November 28, 2015
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Vaginal Pain and Vulvodynia

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Vaginal pain and vulvodynia facts

  • Vulvodynia refers to pain in the area of the vulva and vaginal opening for which no cause can be identified.
  • Vulvodynia is not related to sexually-transmitted diseases (STDs).
  • The exact cause of vulvodynia is not known.
  • Symptoms include a burning, throbbing, or aching pain that can be localized to one area of the vulva or more widespread.
  • Vaginal itching may be associated with vulvodynia.
  • Vulvodynia can be treated with medications and/or self-care (home remedy) measures. No one treatment is effective for all women.
  • Local anesthetics, local estrogen creams, antidepressants, and anticonvulsive drugs are examples of medical treatments for vulvodynia.
  • Biofeedback, exercises, and nerve blocks may benefit other women.
  • Vulvodynia is not associated with cancer or serious medical conditions, but it can be a source of long-term physical and emotional discomfort.

What is vaginal pain (vulvodynia)?

Vulvodynia refers to pain in the area of the vulva and vaginal opening. Vulvodynia is considered to be pain for which there is no known cause. It is different from pain that is located deep in the pelvis or internally in the vagina. This article focuses on pain in the vulvar region and at the opening (introitus) of the vagina. Deeper vaginal pain can also occur due to infections, tumors and conditions that cause more generalized pain in the pelvic organs.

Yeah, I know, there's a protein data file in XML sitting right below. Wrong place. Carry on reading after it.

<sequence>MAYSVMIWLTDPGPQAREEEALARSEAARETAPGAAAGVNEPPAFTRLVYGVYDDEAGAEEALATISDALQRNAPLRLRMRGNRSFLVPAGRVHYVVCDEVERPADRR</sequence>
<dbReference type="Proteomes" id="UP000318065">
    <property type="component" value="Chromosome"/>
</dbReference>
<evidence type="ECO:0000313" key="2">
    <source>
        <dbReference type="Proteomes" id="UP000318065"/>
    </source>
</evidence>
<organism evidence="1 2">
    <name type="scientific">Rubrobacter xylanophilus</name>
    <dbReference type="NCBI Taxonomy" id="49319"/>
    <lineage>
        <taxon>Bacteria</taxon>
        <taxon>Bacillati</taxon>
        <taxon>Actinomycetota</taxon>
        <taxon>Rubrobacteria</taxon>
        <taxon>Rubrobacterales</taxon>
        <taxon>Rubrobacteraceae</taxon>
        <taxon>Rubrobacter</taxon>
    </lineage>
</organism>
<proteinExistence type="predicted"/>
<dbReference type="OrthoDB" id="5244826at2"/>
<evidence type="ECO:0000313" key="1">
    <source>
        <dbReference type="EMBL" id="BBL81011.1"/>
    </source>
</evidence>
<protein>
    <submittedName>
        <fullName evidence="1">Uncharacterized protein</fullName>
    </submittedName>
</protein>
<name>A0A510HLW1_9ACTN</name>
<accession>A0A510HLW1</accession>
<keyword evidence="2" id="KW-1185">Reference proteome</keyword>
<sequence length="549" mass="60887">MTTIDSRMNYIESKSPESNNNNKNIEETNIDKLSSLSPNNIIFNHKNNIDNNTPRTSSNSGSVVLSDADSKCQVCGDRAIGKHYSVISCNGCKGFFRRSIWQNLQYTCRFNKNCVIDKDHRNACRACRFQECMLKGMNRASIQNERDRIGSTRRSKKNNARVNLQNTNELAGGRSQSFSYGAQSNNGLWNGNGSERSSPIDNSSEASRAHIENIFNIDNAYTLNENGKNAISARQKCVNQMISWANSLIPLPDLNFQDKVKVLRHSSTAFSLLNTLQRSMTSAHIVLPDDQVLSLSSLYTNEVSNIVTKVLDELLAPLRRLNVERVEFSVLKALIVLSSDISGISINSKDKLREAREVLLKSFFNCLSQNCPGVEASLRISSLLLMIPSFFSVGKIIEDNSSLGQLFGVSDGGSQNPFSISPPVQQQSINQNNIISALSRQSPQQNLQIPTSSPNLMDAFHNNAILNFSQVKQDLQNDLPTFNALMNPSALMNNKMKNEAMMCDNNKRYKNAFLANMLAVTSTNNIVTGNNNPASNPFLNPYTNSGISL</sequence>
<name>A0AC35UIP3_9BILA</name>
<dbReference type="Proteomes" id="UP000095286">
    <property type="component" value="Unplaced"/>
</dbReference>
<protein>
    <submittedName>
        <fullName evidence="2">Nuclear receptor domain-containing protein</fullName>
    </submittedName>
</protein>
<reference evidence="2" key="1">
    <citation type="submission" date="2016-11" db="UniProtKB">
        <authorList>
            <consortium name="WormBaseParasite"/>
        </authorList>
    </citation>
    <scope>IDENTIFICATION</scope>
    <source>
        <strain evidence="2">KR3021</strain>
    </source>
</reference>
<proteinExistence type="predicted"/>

Vaginal pain can be chronic and can last for years in some women. The degree of severity varies among women. It often occurs in the absence of physical signs or visible abnormalities. It can be severe and can interfere with sexual activity and cause painful intercourse (dyspareunia). However, there are a number of other causes of vaginal pain during or after sex.

What causes vaginal pain and/or vulvodynia?

It is unclear why some women develop vulvodynia. It is not thought to be related to sexually-transmitted diseases (STDs), although some women with vulvodynia have had multiple STDs. Some theories suggest that vulvodynia may be related to

  • damage or irritation of nerves,
  • abnormal responses to irritation or inflammation,
  • allergic reactions,
  • muscle spasms,
  • a history of sexual abuse, or
  • frequent use of antibiotics.

Familial or genetic factors also have been suggested to play a role in vulvodynia. Unfortunately, the exact cause has not been determined and most women have no known contributing factors.

Medically Reviewed by a Doctor on 7/31/2015


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